Review: 'The Witness: From the Balcony of Room 306'
When new President Barack Obama stepped outside his well-armored SUV on Inauguration Day to walk awhile down a crowd-lined street, I can't have been the only one watching to have held his breath.
For reasons both superficial and deep, orchestrated and inevitable, it was easy to see Obama's own March on Washington as a fulfillment of the Rev. Martin Luther King Jr.'s "I Have a Dream" speech at the Lincoln Memorial in 1963. But King made another speech the night before he died, five years later, in Memphis, Tenn., a speech full of hope and death that provides the climax of -- though not the culmination to -- “The Witness: From the Balcony of Room 306,” a powerful, Oscar-nominated short film premiering tonight on HBO.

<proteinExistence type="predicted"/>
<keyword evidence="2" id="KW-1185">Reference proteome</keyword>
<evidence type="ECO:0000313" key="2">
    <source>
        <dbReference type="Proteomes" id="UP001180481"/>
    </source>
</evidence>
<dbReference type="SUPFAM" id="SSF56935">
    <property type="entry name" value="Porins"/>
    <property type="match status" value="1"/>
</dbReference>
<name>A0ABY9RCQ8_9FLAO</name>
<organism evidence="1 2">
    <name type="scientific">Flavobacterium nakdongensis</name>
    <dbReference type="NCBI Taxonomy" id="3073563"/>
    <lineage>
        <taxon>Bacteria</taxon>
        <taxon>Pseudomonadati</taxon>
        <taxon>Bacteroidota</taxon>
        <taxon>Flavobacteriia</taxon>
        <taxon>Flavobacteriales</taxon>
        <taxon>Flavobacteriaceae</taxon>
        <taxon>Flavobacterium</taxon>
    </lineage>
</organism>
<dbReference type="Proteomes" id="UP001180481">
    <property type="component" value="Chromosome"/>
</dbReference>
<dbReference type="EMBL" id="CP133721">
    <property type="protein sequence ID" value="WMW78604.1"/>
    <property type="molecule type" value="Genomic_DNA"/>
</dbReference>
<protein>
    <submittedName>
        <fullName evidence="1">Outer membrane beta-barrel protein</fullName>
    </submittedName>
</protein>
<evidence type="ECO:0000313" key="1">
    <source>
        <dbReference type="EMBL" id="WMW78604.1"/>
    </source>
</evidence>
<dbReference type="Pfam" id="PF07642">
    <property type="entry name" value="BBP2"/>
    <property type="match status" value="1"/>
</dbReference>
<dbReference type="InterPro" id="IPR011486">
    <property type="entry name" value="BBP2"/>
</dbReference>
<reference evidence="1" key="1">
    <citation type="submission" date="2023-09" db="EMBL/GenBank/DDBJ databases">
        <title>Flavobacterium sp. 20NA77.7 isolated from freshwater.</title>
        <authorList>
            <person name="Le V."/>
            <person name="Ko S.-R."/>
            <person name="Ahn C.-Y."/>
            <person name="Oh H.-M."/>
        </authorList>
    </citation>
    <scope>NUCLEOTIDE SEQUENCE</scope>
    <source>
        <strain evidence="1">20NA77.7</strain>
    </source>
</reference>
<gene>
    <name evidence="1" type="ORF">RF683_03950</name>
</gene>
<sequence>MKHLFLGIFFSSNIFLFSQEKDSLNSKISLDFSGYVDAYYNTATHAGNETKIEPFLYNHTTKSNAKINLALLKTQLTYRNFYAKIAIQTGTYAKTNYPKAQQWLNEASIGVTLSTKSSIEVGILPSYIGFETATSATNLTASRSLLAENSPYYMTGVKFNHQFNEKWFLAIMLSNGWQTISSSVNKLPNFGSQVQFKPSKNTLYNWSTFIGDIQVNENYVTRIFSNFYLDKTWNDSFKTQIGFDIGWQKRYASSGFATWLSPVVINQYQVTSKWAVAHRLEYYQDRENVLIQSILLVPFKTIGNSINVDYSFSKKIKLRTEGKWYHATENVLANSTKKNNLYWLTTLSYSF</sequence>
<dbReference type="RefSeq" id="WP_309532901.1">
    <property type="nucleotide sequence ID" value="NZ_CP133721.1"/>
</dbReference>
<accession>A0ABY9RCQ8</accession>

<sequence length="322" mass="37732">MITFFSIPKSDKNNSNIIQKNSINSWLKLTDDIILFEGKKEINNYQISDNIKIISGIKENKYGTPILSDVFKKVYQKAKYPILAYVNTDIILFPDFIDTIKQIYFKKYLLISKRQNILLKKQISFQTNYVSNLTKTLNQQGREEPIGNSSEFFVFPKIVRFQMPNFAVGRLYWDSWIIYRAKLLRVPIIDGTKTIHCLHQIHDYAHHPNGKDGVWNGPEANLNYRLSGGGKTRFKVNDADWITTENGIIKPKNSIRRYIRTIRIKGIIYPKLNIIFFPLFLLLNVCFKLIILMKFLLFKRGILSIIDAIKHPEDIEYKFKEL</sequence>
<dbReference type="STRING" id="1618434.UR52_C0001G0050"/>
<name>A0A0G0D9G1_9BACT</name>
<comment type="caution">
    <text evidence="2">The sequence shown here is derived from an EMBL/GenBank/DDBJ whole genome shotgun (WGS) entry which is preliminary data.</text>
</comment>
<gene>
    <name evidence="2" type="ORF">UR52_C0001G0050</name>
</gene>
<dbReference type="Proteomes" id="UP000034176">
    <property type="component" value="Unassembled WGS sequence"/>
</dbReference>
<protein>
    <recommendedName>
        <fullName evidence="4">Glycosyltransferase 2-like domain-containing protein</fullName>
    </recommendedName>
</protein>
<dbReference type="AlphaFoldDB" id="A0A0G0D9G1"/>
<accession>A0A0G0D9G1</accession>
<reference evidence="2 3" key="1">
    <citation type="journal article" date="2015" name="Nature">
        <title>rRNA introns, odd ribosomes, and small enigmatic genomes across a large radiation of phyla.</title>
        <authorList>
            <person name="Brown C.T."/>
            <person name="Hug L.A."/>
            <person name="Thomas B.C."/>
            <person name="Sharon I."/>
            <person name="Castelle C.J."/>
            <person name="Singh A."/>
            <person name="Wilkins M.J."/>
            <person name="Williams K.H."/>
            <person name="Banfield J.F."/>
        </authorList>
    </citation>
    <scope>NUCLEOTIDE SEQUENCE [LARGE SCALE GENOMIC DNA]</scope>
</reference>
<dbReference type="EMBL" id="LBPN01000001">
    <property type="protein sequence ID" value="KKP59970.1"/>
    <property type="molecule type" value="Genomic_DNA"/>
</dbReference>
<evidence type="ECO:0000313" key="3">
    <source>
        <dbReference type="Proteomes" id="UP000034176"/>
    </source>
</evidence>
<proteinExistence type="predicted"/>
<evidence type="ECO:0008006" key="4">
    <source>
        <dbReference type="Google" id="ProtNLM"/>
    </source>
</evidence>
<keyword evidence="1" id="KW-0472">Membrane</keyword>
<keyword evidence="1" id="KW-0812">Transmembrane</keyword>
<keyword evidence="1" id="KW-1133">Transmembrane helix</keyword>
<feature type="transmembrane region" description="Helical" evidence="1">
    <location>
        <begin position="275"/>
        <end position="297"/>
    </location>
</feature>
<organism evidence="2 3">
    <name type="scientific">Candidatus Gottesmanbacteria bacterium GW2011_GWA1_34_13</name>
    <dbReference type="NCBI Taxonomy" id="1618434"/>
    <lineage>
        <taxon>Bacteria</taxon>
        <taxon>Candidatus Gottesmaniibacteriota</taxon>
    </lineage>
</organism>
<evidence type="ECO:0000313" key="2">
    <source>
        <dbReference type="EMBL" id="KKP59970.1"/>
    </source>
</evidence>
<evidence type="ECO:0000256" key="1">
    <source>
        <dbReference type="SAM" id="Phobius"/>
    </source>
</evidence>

The film is focused mainly on the memories of Memphis preacher Samuel “Billy” Kyles, who, along with the late Rev. Ralph Abernathy, spent King's last hour with him and who was the only other person on the balcony of the Lorraine Motel when King was shot.
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(Photo courtesy HBO)